Father John Bosco Byeon Seung-sik (second from right) submits to a National Assembly official (extreme left) Catholics' appeal against the death penalty
On Oct. 8, the Korean bishops' Subcommittee for the Abolition of Capital Punishment held a press conference in the National Assembly building, during which they urged lawmakers to end capital punishment.
After the conference, the bishops submitted the petition containing the signatures of 100,481 Catholics, including their own. The appeal came on the same day that 53 Korean lawmakers submitted a bill proposing the abolition of the death penalty.
Father John Bosco Byeon Seung-sik, undersecretary of the Catholic Bishops' Conference of Korea (CBCK), said the Catholic Church's appeal was made based on respect for life and human rights.
He recognized that as violent crimes increase, there are those who would like to see executions resume in the country. But he insisted that the international trend is moving toward the abolition of capital punishment, and expressed his hope the 18th National Assembly would do so too.
On Dec. 30, 2007, South Korea marked 10 years since its last executions, when 23 people were hanged, thus becoming an abolitionist country "in practice" as defined by international human rights group Amnesty International.
Presently, there are 58 convicts awaiting execution by hanging.
Father Byeon said the petition was organized to fulfill the wishes of the late Cardinal Stephen Kim Sou-hwan of Seoul, who strongly supported abolition. Cardinal Kim died on Feb. 16 this year.
The petition, started in December last year, was conducted in all 1,543 parishes in South Korea over three months.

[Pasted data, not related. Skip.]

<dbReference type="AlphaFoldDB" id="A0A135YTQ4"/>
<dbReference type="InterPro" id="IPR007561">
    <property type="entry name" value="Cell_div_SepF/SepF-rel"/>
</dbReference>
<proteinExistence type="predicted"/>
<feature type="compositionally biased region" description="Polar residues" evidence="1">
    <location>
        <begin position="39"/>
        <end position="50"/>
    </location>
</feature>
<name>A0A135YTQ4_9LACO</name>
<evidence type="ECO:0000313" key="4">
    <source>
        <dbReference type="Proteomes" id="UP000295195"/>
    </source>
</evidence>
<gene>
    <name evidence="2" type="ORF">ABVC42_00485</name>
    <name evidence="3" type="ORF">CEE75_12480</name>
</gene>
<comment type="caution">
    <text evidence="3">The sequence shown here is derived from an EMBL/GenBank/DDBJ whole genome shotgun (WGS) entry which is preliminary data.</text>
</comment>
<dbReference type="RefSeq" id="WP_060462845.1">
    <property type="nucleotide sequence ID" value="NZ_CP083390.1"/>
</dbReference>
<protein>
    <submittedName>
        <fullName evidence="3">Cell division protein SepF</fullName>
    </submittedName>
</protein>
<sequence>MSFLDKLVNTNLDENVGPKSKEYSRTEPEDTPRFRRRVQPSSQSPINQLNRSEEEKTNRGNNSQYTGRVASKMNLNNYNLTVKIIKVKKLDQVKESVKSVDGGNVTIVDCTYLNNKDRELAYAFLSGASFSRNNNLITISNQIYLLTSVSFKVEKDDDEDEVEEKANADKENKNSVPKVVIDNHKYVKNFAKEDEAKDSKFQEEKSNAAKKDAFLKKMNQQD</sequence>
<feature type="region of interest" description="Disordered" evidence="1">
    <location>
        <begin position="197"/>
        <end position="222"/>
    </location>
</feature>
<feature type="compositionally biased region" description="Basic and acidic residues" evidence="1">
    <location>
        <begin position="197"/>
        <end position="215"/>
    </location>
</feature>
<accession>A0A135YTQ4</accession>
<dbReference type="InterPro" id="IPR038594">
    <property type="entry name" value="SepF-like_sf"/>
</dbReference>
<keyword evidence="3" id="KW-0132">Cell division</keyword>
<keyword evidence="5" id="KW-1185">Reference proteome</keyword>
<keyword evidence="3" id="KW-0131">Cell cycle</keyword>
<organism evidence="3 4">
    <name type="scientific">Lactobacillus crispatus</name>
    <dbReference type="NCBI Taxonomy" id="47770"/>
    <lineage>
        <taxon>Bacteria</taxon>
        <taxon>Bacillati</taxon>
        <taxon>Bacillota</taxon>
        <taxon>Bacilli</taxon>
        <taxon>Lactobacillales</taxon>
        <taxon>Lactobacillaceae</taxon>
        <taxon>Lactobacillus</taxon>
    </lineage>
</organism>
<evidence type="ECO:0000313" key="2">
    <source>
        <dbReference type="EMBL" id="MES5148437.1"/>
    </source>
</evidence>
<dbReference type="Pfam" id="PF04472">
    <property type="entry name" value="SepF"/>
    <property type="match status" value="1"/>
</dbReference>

The subcommittee decided to wait for the 53 lawmakers to submit their bill before handing in their petition to the Legislative Counseling Office of the National Assembly in order to achieve more impact.
The bill calls for the abolition of the death penalty and its replacement with life imprisonment without parole or commutation. It argues that the death penalty does not deter violent crimes but its abolition would protect and respect human rights.
However, the bill looks likely to be rejected like other similar bills before it.
During the previous National Assembly, an anti-death penalty bill endorsed by 175 legislators -- more than half the assembly -- was submitted. However, conservative lawmakers in the Legislation and Judiciary Committee blocked discussion on it.
According to National Assembly regulations, any proposed bill must be discussed in that committee before being forwarded to the assembly.
In the present National Assembly, 167 lawmakers from the 290-seat house come from the conservative Grand National Party. President Lee Myung-bak, who is from this party, also favors keeping the death penalty.